Ruling

20385-17 Hill v express.co.uk

    • Date complaint received

      15th March 2018

    • Outcome

      Breach - sanction: action as offered by publication

    • Code provisions

      1 Accuracy

Decision of the Complaints Committee 20385-17 Hill v express.co.uk

Summary of complaint

1. Ciaran Hill complained to the Independent Press Standards Organisation that express.co.uk breached Clause 1 (Accuracy) of the Editors’ Code of Practice in an article headlined, “Oxford Circus: Police ‘responding like terror attack’ as Oxford Street gunman runs amok,” published on 24 November 2017.

2. The article reported on an ongoing incident in Oxford Circus, which at the time of publication, was being treated as a possible terror attack by the police. The article reported on this breaking news story and was regularly updated as more information about the nature of the incident became known.

3. The complainant said that the headline was inaccurate because it presented as fact that a gunman was involved. He said that although there were unconfirmed reports of shots being fired, this had not been confirmed by the police. He said that a statement was released by the police 20 minutes after the article was published, which said there was no evidence of any shots having been fired.

4. The publication did not accept that it had breached the Code. It said that the article reported on a breaking news story and so the article was subject to frequent updates as additional information became available. It could not confirm what the article had said at the time this headline was published, and therefore said it was not possible to ascertain if the article made clear that the reports of the gunman referenced in the headline were unconfirmed.

5. It provided a timeline of events to show that at the time of publication there were numerous reports circulating on social media that alluded to shots being fired. It said that the headline was changed 15 minutes after it was published and the reference to a gunman was removed. The publication also offered to publish the following correction as a footnote to the article:

At 17.36 on 24 November 2017 this article was headlined “Oxford Circus: Police ‘responding like terror attack’ Oxford Street gunman runs amok”. The article focused on the developing news events around Oxford Circus in central London. However that original headline did not make sufficiently clear the claim 'gunman running amok’ at the scene was in fact an unconfirmed report.  Consequently at 17.51, 15 minutes later, the headline was amended to “London terror: Oxford St shoppers told STAY INSIDE as police ‘respond like terror attack’”.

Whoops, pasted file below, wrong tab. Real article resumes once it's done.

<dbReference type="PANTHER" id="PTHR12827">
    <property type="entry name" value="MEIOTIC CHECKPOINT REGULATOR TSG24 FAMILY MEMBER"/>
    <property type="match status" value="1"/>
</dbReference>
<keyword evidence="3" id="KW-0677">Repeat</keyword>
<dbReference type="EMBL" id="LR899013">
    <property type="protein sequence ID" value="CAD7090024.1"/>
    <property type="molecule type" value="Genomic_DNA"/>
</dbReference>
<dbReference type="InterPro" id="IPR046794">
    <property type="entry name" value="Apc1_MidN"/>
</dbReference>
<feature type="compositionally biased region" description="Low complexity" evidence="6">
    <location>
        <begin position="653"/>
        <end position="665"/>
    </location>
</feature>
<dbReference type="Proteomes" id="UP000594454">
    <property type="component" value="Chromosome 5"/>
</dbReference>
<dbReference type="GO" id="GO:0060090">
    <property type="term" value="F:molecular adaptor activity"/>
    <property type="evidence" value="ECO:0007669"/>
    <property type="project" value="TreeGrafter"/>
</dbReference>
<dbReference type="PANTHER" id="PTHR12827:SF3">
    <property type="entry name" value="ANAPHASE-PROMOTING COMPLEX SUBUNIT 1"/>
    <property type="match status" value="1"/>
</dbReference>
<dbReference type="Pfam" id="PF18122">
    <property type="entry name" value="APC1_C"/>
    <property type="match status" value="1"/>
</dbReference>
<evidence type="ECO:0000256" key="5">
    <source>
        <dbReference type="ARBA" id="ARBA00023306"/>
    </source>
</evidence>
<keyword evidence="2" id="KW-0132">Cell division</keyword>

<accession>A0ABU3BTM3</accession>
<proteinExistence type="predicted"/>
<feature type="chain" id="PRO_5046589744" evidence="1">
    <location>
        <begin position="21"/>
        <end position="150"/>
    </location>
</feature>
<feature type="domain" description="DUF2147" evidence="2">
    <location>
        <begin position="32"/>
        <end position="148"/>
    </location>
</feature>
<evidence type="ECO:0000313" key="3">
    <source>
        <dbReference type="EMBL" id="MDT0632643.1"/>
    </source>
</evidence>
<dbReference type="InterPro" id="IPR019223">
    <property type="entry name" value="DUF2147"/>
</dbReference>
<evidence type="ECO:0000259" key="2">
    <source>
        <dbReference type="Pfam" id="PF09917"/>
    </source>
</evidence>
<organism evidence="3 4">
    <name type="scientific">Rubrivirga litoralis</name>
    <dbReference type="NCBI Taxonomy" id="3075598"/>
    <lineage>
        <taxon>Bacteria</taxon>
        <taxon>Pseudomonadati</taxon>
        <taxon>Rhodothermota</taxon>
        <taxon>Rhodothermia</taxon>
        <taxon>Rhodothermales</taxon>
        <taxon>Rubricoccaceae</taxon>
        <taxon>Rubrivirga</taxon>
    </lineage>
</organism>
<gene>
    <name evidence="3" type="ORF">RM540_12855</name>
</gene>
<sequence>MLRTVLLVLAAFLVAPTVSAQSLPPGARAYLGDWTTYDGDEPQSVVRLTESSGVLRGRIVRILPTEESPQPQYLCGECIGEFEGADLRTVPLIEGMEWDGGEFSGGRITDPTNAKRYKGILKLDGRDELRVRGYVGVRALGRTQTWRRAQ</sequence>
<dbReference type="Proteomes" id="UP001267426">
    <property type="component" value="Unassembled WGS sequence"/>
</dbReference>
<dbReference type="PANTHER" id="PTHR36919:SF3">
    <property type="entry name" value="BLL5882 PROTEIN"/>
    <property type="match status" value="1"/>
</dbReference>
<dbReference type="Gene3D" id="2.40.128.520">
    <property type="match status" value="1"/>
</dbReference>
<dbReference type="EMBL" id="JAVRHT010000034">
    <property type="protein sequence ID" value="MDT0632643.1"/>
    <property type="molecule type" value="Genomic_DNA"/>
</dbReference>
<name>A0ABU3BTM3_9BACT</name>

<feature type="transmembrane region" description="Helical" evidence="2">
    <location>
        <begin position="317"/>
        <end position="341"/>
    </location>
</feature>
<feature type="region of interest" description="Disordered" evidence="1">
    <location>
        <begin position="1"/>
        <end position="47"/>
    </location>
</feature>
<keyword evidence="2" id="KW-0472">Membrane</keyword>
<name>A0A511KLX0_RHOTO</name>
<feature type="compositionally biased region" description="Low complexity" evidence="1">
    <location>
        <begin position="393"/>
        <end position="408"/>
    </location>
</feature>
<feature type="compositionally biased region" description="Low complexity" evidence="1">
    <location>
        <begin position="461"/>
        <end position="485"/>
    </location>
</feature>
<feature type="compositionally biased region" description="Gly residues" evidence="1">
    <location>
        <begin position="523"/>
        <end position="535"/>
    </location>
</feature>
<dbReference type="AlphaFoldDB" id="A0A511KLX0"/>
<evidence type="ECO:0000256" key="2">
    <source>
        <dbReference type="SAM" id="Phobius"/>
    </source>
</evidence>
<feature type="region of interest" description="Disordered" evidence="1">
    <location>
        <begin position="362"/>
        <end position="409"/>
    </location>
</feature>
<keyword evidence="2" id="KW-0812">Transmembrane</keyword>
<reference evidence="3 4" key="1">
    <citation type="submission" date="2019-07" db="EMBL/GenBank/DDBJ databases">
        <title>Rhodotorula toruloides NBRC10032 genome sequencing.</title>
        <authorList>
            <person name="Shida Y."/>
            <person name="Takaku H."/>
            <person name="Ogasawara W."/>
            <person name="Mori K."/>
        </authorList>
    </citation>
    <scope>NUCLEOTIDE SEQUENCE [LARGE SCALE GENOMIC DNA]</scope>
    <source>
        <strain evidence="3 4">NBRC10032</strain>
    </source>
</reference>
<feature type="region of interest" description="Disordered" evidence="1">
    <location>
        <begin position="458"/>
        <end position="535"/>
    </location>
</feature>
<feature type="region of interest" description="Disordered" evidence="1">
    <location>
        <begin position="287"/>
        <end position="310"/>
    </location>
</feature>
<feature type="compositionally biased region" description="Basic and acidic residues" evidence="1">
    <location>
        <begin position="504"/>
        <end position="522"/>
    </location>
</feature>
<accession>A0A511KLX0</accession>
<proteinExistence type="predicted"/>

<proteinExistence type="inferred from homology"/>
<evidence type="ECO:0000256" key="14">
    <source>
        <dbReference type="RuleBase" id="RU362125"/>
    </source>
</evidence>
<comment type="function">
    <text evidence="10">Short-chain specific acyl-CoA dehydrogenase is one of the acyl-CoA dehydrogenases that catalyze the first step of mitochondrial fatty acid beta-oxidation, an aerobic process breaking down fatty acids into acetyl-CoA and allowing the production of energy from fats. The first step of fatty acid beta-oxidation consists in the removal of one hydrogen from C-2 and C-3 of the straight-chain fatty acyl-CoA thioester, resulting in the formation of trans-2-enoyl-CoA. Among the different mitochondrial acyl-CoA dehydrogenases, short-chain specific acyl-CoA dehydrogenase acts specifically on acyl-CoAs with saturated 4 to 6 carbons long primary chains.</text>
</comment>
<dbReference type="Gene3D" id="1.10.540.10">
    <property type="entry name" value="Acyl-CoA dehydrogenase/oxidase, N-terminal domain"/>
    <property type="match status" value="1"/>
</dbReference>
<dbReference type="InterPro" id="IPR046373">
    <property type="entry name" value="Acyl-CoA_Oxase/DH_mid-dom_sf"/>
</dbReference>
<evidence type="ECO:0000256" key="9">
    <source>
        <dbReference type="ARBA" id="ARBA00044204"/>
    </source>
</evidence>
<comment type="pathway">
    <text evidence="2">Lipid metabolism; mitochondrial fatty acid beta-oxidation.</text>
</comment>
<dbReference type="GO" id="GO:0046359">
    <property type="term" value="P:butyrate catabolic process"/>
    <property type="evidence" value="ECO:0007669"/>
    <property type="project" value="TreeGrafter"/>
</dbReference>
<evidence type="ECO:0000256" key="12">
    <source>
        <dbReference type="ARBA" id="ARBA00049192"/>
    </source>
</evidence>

Relevant Code provisions

6. Clause 1 (Accuracy)

i) The Press must take care not to publish inaccurate, misleading or distorted information or images, including headlines not supported by the text.

ii) A significant inaccuracy, misleading statement or distortion must be corrected, promptly and with due prominence, and — where appropriate — an apology published. In cases involving IPSO, due prominence should be as required by the regulator.

iii) A fair opportunity to reply to significant inaccuracies should be given, when reasonably called for.

iv) The Press, while free to editorialise and campaign, must distinguish clearly between comment, conjecture and fact.

v) A publication must report fairly and accurately the outcome of an action for defamation to which it has been a party, unless an agreed settlement states otherwise, or an agreed statement is published.

Findings of the Committee

7. The article reported on a breaking news story, and was updated frequently to reflect emerging developments and report the correct position as it became clear. In this context, the Committee considered the accuracy of the headline only.

8. The Committee noted that it is important that, during serious, breaking news stories, readers are able to rely on the accuracy of published reports. At the time of publication, there were a number of first hand reports that made reference to gun shots being heard at the scene. In these circumstances, the publication was entitled to report these claims, however it had a duty under the Code to take care over the presentation of claims. While the Committee noted that the presence of quotation marks does not always clearly distinguish a statement as a claim, it can be useful to indicate that a statement has not been confirmed as fact.  Where the headline did not make clear either in the language used or the presentation of the claim the reference to a gunman on the scene was unconfirmed, it had not taken sufficient care over the presentation of this claim, in breach if Clause 1 (i).

9. This failure to take care had resulted in this statement being presented as fact. In these circumstances, the headline had failed to distinguish between comment, conjecture and fact, in breach of Clause 1 (iv).

Conclusions

10. The complaint was upheld.

Remedial action required

11. Having upheld the complaint, the Committee considered what remedial action should be required.

12. The publication had promptly updated the headline, to remove reference to the gunman as new details of the incident emerged. It had also offered to publish a clarification, which made clear that the headline reflected unconfirmed reports and had been changed shortly after publication. The Committee considered that this correction was sufficient to meet the requirements of Clause 1 and should now be published.

Date complaint received: 24/11/2017

Date decision issued: 23/02/2018